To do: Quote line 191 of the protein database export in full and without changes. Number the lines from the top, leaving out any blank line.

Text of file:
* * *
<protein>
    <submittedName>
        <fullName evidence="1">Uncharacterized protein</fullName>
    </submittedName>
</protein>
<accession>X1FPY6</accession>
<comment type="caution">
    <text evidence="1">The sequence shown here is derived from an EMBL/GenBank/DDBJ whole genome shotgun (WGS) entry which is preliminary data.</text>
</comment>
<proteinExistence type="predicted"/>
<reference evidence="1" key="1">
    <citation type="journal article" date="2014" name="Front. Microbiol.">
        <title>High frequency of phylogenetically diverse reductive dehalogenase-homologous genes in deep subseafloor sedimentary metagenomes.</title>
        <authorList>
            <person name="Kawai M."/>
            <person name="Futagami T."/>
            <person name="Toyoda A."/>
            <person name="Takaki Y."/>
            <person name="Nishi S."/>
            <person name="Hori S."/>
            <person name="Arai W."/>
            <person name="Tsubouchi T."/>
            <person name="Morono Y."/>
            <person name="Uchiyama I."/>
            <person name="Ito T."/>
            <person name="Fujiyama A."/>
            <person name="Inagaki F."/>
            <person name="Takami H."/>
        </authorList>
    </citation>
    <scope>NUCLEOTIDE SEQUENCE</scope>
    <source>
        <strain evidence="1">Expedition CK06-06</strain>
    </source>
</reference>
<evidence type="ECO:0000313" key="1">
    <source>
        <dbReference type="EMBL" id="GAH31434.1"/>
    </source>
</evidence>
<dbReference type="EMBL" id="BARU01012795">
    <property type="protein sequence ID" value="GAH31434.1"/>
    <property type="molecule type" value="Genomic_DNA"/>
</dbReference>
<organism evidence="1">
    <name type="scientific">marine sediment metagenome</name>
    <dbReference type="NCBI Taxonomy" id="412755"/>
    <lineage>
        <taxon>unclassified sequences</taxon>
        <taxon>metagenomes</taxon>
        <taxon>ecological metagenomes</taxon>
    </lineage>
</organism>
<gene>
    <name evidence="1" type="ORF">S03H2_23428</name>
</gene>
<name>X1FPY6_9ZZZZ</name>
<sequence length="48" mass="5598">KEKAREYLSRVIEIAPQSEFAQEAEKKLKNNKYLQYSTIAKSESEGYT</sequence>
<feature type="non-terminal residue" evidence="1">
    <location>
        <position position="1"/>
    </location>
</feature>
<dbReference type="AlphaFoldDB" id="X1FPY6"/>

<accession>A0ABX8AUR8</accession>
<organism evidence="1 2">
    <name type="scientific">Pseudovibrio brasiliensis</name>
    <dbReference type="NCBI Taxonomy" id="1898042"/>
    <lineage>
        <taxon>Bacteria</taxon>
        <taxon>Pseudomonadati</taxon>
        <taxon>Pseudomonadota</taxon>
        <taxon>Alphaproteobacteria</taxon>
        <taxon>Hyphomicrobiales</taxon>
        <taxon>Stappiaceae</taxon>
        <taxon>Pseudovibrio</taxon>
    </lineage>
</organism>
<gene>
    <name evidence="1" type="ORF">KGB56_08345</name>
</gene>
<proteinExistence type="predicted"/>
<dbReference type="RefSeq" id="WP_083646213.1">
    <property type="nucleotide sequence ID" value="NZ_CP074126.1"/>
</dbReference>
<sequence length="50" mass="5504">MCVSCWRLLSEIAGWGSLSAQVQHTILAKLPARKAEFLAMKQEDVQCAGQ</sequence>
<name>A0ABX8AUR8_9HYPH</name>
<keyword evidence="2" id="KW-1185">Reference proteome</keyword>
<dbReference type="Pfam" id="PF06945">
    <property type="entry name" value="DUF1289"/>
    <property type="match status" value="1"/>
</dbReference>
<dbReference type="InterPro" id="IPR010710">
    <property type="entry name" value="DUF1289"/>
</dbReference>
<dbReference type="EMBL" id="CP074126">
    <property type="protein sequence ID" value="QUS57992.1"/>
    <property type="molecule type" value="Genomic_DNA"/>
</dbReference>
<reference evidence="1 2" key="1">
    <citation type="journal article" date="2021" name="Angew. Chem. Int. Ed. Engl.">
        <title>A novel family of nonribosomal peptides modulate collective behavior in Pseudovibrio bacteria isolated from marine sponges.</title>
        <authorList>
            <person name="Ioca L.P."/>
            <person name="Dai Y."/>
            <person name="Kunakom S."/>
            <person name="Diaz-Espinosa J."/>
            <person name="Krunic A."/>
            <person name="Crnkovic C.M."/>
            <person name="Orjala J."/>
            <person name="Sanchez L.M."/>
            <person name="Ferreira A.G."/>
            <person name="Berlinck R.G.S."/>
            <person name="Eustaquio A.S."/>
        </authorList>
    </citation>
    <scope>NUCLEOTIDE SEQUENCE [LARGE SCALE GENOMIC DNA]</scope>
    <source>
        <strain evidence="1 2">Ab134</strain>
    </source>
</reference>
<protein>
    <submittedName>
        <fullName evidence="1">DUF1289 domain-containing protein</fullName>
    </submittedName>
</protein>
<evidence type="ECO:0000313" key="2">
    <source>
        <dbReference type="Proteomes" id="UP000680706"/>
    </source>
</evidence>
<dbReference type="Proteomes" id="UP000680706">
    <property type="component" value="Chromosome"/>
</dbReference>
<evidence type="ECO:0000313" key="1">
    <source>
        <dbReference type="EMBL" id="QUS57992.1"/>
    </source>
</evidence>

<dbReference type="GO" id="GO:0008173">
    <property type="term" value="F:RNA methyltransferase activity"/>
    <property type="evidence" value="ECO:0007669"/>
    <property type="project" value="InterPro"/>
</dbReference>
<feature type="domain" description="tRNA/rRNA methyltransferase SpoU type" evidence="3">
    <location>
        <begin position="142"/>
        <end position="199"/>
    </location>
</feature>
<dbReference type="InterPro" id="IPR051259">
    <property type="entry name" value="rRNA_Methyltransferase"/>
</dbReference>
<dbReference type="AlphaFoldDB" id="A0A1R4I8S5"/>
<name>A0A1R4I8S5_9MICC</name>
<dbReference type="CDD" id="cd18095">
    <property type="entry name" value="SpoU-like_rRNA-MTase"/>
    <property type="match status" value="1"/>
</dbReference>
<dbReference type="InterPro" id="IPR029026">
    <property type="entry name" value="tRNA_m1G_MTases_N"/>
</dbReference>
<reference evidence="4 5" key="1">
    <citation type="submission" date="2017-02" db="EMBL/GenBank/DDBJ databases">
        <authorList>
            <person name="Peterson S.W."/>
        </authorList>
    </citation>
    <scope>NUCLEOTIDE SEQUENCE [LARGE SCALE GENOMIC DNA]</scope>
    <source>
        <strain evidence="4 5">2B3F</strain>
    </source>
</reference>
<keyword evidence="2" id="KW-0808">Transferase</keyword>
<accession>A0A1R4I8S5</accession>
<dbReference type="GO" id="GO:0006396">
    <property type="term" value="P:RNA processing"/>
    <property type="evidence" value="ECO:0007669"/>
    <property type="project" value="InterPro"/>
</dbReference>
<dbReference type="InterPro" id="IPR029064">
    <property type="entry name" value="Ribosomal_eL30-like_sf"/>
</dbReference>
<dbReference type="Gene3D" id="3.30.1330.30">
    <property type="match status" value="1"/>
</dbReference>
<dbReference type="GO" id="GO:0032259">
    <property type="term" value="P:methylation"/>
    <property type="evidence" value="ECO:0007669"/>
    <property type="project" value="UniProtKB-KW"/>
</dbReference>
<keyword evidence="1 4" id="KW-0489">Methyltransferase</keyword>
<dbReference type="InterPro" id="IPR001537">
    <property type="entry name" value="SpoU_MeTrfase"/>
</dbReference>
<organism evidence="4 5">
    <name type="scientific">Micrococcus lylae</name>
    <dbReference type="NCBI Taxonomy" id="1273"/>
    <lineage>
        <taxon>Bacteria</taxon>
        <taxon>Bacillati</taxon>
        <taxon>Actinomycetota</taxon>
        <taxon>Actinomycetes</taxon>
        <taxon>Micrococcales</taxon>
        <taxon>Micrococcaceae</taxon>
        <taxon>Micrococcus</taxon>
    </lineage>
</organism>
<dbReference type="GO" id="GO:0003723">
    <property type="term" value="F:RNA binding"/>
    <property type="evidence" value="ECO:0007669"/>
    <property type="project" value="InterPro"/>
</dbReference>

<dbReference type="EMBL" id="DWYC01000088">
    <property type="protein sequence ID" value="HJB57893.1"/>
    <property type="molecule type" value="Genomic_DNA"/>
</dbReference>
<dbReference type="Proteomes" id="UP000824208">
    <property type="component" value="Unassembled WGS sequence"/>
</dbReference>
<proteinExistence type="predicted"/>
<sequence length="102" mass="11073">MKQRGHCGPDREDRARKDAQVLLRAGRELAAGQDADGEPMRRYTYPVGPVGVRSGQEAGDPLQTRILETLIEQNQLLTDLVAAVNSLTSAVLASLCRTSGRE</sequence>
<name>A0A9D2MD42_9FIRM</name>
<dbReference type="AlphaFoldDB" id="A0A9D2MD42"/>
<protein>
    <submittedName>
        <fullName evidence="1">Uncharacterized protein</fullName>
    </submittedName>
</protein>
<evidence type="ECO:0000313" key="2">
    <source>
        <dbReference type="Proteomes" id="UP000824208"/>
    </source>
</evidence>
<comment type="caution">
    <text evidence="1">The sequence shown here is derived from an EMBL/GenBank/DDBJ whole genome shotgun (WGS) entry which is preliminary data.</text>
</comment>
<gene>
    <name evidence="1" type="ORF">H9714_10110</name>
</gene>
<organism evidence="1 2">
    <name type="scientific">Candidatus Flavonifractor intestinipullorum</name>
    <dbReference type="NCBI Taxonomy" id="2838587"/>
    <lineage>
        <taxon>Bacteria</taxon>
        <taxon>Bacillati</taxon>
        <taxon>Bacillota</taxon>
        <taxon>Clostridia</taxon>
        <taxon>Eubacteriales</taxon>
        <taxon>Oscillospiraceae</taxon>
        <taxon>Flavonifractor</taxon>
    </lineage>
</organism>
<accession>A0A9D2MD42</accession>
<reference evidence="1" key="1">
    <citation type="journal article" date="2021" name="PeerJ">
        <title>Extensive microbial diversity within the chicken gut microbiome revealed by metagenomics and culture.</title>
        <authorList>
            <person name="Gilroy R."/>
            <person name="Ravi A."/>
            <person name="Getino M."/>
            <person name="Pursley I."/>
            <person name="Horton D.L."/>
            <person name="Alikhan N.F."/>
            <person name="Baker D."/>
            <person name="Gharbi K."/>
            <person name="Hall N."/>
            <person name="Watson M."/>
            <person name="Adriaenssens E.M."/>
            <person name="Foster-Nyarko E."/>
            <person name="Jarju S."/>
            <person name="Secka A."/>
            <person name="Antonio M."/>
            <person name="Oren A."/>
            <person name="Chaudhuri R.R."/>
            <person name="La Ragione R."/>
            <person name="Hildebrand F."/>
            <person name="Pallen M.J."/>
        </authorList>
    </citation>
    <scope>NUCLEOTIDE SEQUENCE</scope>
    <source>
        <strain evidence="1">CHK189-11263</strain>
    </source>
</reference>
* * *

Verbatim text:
</dbReference>